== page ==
Should be right back in MVP mix in 2018. 6. Luke Kuechly, LB, Carolina Wasted no time re-establishing himself as the NFL's top MLB after missing the final six games of 2016 with a concussion. Penchant for doing things the right way also led to his being named the NFL's 2017 Art Rooney Sportsmanship Award winner. 7. Von Miller, LB, Denver The NFL's sack leader since 2014 with 48.5. Ranks second in NFL history in sacks per game (0.80) among players who have appeared in 100 or more contests, trailing only Reggie White (0.85).
8. Patrick Peterson, CB, Arizona Per Next Gen Stats, no cornerback allowed fewer yards (22.6 ypg) or enjoyed a lower catch rate (44.4 percent) last season.
That's why opposing quarterbacks threw his way on only 14.2 percent of their pass attempts. 9. Drew Brees, QB, New Orleans Made it back into the playoffs for the first time since 2013 thanks to better support defensively and in the running game to complement his passing prowess. Posted his lowest interception total (eight) since the 2004 season. 10. Calais Campbell, DE, Jacksonville Any thoughts that the Jaguars overpaid for a 31-year-old free agent were quickly dispelled.
Set the team's single-season sack record with 14.5 and provided the strong veteran presence Jacksonville wanted when signing him to a four-year, $60 million deal. 11. Rob Gronkowski, TE, New England No tight end causes bigger matchup problems. Gronk passed Dallas Clark as the NFL's all-time postseason leader among tight ends in catches (68) and receiving yards (972).
12. Travis Frederick, C, Dallas Hasn't allowed a sack since 2014 and hasn't missed a snap since being Dallas' 2013 first-round pick. 13. Chandler Jones, DE, Arizona New England rarely makes personnel errors, but trading Jones is one of them. Won the Deacon Jones Award in 2017 with a league-best and franchise single-season-record 17 sacks to go along with 28 tackles for a loss and 38 QB hits.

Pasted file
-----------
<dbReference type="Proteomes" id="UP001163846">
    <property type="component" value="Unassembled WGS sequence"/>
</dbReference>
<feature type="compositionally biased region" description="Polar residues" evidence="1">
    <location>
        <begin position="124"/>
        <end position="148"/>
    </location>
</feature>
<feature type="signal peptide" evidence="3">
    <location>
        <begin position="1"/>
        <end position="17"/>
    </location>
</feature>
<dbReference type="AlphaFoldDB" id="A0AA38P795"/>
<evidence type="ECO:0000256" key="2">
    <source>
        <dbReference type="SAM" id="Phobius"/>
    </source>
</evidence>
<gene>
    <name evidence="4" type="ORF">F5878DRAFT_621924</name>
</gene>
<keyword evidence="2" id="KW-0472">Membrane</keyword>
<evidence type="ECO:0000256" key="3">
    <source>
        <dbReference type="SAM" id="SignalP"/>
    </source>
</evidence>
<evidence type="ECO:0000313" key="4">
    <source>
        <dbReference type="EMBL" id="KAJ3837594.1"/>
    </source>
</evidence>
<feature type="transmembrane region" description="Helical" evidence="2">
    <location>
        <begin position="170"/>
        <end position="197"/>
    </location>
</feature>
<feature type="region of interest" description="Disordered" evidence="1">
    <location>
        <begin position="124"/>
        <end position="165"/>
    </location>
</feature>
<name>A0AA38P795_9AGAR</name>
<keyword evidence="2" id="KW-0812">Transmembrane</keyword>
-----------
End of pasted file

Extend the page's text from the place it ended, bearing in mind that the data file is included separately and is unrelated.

14. Julio Jones, WR, Atlanta Gaudy totals for catches (88) and receiving yards (1,444) are par for the course. However, the three touchdowns produced last season were a ridiculously low total and something Steve Sarkisian must fix in his second year as Atlanta's offensive coordinator. 15. Ben Roethlisberger, QB, Pittsburgh The NFL's version of Big Ben isn't shut down for repairs like its London namesake.
Roethlisberger is now ranked in the top 10 all-time in passing yards (51,065) and touchdowns (329) after another strong season. 16. Zack Martin, OG, Dallas Didn't commit a penalty and allowed just one sack while appearing on 96 percent of the team's snaps. Cowboys rewarded Martin with six-year contract extension worth $84 million, including $40 million guaranteed and a $20 million signing bonus.
17. Todd Gurley, RB, Los Angeles Rams Got back on track under new Rams head coach Sean McVay with career highs in rushing yards (1,305) and touchdowns (13). Also became a major part of Los Angeles' passing game -- an area in which he was grossly underutilized the previous two seasons under McVay's predecessor, Jeff Fisher. 18. Jadeveon Clowney, LB, Houston The first AFC player since 2015 with 20-plus tackles for a loss and 20-plus QB hits in the same season.
Played in all 16 games for the first time since being the No. 1 overall pick of the 2014 draft. 19. Travis Kelce, TE, Kansas City Kansas City had no answers offensively after Kelce was knocked out of the team's first-round playoff loss to Tennessee. He is especially good at gaining yards after the catch. 20. Sean Lee, LB, Dallas The Cowboys' defense can't function effectively without him in the lineup. Still struggles with injuries, having never completed a 16-game season during eight years in the NFL.